I thought about my pastor, who wouldn't know that the Lord answered his prayer unless I told him, and I thought about times that I have prayed and wondered, 'What do I think happens when I pray? Do I actually believe that when I pray, the Lord answers me?'
I mean...I do. I do believe! A lot of the time, God actually reminds me of past prayers or illuminates when He has worked in my life and in my heart and in the lives of others and answered my earnest prayers. But I began to be concerned about my heart and my posture regarding prayer and regarding God Himself.
What is my posture in prayer? What do I believe happens when I humbly and yet boldly bow before the throne of God? And when I open my eyes and stand to go about my day, are my eyes really open to looking for how God may already be moving and working? Is it His promises I am standing on? Do I truly believe that He has heard me and will work things out for my good, according to His will and purpose?
There is a story in Acts 12 that increases my conviction when it comes to prayer.
Herod has killed James, brother of John, and arrested Peter. Peter is in prison, guarded by four squads of soldiers, and Herod's intention is to bring him out before the people after the Passover.
"So Peter was kept in prison, but earnest prayer for him was made to God by the church." Acts 12:5
So, at Mary's place, there were many gathered together, praying. No doubt these followers were praying fervently for Peter, especially after the devastating loss of James by the sword.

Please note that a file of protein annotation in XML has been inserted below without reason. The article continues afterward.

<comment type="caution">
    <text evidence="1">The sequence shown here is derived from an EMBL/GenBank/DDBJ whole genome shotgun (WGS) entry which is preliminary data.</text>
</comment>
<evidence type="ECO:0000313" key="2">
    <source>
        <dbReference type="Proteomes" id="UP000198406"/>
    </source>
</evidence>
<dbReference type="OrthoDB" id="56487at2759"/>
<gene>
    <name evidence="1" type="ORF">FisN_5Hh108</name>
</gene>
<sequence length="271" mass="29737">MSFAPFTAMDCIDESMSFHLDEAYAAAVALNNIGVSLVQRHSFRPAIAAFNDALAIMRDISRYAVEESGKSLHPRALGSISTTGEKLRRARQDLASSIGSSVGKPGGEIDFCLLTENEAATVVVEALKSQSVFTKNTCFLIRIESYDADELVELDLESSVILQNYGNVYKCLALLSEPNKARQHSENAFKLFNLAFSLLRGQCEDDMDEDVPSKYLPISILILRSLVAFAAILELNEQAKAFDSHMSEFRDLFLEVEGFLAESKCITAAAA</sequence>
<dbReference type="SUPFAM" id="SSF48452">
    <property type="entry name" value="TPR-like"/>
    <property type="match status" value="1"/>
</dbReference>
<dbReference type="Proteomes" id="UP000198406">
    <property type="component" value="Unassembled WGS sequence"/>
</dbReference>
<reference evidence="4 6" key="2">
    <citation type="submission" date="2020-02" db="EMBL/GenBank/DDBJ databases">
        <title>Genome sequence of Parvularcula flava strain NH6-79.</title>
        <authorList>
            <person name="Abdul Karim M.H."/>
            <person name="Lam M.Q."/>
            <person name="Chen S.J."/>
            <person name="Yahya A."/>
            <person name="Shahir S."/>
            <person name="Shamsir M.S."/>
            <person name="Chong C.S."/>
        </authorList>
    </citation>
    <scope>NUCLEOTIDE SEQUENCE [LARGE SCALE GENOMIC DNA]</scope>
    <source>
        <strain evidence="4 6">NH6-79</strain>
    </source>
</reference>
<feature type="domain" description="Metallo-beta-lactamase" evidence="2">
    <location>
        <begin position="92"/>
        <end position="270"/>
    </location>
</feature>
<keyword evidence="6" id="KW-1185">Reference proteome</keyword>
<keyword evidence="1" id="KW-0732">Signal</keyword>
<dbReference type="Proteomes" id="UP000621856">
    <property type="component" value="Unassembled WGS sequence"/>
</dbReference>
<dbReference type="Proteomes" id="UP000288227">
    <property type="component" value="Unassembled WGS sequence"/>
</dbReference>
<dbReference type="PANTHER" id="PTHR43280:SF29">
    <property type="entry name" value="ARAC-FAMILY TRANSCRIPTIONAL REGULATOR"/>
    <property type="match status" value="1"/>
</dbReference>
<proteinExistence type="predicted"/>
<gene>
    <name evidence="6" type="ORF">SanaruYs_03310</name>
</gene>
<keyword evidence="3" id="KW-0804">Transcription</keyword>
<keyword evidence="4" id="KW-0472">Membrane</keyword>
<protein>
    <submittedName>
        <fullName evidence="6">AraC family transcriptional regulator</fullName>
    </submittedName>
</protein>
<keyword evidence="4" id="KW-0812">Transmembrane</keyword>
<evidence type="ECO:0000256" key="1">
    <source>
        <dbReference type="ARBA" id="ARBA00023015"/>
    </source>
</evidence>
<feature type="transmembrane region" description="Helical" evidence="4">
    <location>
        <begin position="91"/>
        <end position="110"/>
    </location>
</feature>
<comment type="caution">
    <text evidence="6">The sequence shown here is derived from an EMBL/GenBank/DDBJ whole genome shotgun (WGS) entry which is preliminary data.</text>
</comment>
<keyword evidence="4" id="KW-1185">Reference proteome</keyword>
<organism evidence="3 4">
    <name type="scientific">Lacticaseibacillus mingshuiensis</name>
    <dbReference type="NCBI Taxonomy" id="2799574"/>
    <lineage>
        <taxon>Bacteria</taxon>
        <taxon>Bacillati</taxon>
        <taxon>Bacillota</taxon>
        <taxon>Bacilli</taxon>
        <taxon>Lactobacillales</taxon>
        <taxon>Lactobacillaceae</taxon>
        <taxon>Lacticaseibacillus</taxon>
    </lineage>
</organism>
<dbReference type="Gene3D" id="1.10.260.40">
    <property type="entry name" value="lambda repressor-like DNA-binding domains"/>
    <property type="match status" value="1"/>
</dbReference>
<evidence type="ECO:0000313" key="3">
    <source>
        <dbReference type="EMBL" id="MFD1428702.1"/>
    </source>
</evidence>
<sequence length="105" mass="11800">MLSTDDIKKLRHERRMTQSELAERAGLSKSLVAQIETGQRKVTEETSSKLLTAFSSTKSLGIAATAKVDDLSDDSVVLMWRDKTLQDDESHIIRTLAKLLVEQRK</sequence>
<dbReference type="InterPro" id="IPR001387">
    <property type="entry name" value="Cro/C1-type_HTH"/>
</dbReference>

I think it's safe to say they did not anticipate what happened next.
"Now when Herod was about to bring him out, on that very night, Peter was sleeping between two soldiers, bound with two chains, and sentries before the door were guarding the prison. And behold, an angel of the Lord stood next to him, and a light shone in the cell. He struck Peter on the side and woke him, saying, “Get up quickly.” And the chains fell off his hands. And the angel said to him, “Dress yourself and put on your sandals.” And he did so. And he said to him, “Wrap your cloak around you and follow me.” And he went out and followed him. He did not know that what was being done by the angel was real, but thought he was seeing a vision. When they had passed the first and the second guard, they came to the iron gate leading into the city. It opened for them of its own accord, and they went out and went along one street, and immediately the angel left him. When Peter came to himself, he said, “Now I am sure that the Lord has sent his angel and rescued me from the hand of Herod and from all that the Jewish people were expecting.” Acts 12:6-11